Abstract / Description of output
BACKGROUND: Many patients with asthma report unmet health care needs. The Patient Needs in Asthma Treatment (NEAT) questionnaire is a validated instrument to quantify these unmet needs. We explored how health professionals evaluated the instrument's utility as well as patients' and professionals' perspectives of how NEAT could be incorporated into routine clinical practice.
METHODS: Qualitative interviews were conducted by telephone between February and September 2021 with 19 patients with asthma and 21 health professionals (i.e., general practitioners, pneumologists, health professionals in pulmonary rehabilitation, and medical assistants). Interview recordings were transcribed verbatim and content-analyzed using both deductive and inductive approaches using MAXQDA.
RESULTS: Health professionals could see the potential value of using NEAT to inform clinical decisions. However, health professionals tended to be skeptical towards the routine use of NEAT in outpatient settings, mainly due to a lack of time. Implementation of NEAT was seen as more valuable in the context of patient education (i.e., in Disease Management Programs [DMPs] or pulmonary rehabilitation) by patients and health professionals alike, because it offered greater opportunities to address any unmet needs identified. Both patients and health professionals considered it more useful to use the questionnaire for the first time some time after the initial diagnosis has been made (e.g., when the treatment regime is found rather than at time of initial diagnosis). In the context of DMPs and pulmonary rehabilitation, NEAT could be used twice, i.e., before and after patient education to support patient-centered planning and evaluation.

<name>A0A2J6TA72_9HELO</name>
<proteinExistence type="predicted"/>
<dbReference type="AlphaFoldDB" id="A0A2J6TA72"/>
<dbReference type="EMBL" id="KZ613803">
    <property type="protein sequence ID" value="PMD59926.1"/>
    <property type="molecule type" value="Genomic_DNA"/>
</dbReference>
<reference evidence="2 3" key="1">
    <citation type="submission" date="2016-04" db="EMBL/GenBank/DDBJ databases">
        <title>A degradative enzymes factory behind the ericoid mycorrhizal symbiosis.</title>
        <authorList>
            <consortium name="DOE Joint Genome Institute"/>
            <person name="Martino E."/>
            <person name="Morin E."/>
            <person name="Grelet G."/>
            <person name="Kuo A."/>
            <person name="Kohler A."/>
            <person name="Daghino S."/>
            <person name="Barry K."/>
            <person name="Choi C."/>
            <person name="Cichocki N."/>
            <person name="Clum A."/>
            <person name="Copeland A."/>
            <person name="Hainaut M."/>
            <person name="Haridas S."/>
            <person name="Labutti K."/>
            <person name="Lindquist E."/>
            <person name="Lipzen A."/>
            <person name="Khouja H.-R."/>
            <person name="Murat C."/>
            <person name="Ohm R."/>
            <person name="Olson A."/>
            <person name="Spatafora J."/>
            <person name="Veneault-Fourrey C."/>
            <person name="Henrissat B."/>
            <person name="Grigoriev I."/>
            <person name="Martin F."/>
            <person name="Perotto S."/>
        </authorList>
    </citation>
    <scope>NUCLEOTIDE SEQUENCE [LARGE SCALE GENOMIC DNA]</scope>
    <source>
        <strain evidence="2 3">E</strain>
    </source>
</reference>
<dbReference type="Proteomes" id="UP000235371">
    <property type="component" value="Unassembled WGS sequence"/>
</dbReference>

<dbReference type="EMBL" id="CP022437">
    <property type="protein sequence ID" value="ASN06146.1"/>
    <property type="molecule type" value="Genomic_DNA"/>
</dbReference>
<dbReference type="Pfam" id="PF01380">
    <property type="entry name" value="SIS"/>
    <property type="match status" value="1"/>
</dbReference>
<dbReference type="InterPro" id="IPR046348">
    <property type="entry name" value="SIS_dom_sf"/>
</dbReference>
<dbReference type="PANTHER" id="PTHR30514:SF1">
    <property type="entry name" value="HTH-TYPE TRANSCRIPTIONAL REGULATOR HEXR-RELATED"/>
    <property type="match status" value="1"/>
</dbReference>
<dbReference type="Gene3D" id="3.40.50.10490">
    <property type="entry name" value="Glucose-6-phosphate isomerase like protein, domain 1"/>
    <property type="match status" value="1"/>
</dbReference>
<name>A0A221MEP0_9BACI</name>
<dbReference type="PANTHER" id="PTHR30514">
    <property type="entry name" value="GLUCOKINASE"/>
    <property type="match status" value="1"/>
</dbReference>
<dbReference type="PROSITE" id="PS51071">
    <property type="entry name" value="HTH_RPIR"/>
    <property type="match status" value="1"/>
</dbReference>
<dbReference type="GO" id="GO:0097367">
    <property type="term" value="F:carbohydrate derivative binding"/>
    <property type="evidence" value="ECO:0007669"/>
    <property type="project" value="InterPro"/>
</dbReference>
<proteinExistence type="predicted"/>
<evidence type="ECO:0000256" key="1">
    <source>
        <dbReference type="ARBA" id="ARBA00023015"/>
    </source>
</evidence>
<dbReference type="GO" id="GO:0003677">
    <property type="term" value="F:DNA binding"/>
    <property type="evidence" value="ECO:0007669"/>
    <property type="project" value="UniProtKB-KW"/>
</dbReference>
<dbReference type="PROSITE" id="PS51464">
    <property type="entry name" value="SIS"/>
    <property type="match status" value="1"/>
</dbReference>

CONCLUSION: Both patients and health professionals consider the use of the NEAT, in particular in educational programs (i.e., during DMPs or pulmonary rehabilitation), as feasible and useful. There is now a need to undertake a feasibility trial in routine care.
Keywords / Materials (for Non-textual outputs)
- Disease management
- General practice
- Patient-reported outcome measures
- Pulmonary rehabilitation
- Qualitative study